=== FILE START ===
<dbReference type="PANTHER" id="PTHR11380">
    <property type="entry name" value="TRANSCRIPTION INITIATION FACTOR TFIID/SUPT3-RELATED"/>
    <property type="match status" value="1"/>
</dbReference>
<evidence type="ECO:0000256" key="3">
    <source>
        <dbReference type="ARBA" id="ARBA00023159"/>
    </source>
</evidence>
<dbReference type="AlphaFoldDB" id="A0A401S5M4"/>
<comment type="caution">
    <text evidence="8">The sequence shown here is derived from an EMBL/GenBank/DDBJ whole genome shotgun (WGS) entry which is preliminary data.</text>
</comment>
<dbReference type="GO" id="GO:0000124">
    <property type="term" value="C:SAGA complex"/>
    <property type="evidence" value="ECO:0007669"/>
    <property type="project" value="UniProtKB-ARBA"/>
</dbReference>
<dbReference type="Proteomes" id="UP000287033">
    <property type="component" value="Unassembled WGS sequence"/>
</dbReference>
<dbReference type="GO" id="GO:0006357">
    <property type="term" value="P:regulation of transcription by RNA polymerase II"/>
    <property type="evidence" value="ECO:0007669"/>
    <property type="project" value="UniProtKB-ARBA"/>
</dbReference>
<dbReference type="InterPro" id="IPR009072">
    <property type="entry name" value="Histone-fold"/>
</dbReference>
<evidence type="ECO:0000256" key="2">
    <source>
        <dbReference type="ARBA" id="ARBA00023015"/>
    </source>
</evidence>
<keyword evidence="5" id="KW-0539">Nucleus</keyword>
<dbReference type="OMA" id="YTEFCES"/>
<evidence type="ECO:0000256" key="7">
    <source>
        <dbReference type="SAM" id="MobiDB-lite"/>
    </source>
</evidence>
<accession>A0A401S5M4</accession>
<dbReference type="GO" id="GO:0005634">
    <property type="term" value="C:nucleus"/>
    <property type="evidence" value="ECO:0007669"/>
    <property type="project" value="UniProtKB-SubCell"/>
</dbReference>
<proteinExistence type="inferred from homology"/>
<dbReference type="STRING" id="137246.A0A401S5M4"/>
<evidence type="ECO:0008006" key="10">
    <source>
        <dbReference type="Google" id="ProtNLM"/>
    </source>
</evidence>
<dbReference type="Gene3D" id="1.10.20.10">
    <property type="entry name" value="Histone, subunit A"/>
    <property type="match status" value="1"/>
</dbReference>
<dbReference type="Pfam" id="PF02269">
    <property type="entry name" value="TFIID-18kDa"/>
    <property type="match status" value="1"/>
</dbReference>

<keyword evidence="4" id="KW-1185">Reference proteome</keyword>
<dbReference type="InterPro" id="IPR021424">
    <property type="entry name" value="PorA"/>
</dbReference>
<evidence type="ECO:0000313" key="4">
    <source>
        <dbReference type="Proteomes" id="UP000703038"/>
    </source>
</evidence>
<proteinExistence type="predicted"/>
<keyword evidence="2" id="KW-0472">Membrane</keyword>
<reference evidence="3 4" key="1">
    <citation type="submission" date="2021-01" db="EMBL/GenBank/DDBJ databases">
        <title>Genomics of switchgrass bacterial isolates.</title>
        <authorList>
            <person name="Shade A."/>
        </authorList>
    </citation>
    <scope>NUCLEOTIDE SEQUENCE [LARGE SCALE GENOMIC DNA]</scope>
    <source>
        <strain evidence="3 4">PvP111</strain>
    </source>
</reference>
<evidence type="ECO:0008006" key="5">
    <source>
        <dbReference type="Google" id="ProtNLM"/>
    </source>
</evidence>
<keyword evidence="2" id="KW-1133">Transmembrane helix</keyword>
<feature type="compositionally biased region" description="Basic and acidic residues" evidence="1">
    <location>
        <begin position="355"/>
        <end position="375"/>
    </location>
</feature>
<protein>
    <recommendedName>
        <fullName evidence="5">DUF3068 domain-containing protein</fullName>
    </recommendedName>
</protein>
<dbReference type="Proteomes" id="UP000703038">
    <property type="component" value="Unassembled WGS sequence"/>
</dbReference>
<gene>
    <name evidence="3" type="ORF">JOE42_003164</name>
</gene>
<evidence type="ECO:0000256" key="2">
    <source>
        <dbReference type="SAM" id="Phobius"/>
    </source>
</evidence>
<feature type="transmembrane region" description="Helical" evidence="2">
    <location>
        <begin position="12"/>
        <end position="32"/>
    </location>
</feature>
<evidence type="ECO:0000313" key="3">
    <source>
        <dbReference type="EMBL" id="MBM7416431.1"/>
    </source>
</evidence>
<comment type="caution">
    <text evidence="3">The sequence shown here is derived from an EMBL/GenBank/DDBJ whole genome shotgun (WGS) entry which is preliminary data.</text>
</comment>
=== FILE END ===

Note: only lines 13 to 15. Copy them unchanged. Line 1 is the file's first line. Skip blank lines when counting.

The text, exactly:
</comment>
<dbReference type="GO" id="GO:0000124">
    <property type="term" value="C:SAGA complex"/>